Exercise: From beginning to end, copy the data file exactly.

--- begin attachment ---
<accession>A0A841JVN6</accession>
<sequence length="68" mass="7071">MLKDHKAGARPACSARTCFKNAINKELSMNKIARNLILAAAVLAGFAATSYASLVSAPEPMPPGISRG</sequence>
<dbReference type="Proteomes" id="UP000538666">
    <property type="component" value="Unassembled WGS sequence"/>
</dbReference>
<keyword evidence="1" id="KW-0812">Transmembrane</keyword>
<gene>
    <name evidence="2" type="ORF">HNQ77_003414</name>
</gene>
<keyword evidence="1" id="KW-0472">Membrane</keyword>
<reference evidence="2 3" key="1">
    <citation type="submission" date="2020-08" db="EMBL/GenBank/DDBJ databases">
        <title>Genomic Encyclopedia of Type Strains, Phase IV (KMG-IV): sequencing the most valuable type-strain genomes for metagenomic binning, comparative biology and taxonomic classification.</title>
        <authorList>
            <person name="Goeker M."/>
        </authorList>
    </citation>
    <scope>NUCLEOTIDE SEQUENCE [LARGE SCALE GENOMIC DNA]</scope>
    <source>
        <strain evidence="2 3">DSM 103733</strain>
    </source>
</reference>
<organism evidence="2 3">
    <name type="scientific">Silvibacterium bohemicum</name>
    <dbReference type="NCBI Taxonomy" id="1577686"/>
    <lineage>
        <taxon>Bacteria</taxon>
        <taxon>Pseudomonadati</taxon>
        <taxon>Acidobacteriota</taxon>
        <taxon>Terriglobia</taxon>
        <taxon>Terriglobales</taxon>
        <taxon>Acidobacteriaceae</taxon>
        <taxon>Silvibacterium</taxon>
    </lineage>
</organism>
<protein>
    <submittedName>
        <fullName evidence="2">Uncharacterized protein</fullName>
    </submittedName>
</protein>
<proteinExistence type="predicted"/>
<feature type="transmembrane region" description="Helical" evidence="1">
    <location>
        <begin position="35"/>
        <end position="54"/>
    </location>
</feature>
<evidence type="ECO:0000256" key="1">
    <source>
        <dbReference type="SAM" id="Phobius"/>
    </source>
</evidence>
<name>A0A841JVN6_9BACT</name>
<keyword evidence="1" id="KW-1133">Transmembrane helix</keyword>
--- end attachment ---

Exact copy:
<accession>A0A841JVN6</accession>
<sequence length="68" mass="7071">MLKDHKAGARPACSARTCFKNAINKELSMNKIARNLILAAAVLAGFAATSYASLVSAPEPMPPGISRG</sequence>
<dbReference type="Proteomes" id="UP000538666">
    <property type="component" value="Unassembled WGS sequence"/>
</dbReference>
<keyword evidence="1" id="KW-0812">Transmembrane</keyword>
<gene>
    <name evidence="2" type="ORF">HNQ77_003414</name>
</gene>
<keyword evidence="1" id="KW-0472">Membrane</keyword>
<reference evidence="2 3" key="1">
    <citation type="submission" date="2020-08" db="EMBL/GenBank/DDBJ databases">
        <title>Genomic Encyclopedia of Type Strains, Phase IV (KMG-IV): sequencing the most valuable type-strain genomes for metagenomic binning, comparative biology and taxonomic classification.</title>
        <authorList>
            <person name="Goeker M."/>
        </authorList>
    </citation>
    <scope>NUCLEOTIDE SEQUENCE [LARGE SCALE GENOMIC DNA]</scope>
    <source>
        <strain evidence="2 3">DSM 103733</strain>
    </source>
</reference>
<organism evidence="2 3">
    <name type="scientific">Silvibacterium bohemicum</name>
    <dbReference type="NCBI Taxonomy" id="1577686"/>
    <lineage>
        <taxon>Bacteria</taxon>
        <taxon>Pseudomonadati</taxon>
        <taxon>Acidobacteriota</taxon>
        <taxon>Terriglobia</taxon>
        <taxon>Terriglobales</taxon>
        <taxon>Acidobacteriaceae</taxon>
        <taxon>Silvibacterium</taxon>
    </lineage>
</organism>
<protein>
    <submittedName>
        <fullName evidence="2">Uncharacterized protein</fullName>
    </submittedName>
</protein>
<proteinExistence type="predicted"/>
<feature type="transmembrane region" description="Helical" evidence="1">
    <location>
        <begin position="35"/>
        <end position="54"/>
    </location>
</feature>
<evidence type="ECO:0000256" key="1">
    <source>
        <dbReference type="SAM" id="Phobius"/>
    </source>
</evidence>
<name>A0A841JVN6_9BACT</name>
<keyword evidence="1" id="KW-1133">Transmembrane helix</keyword>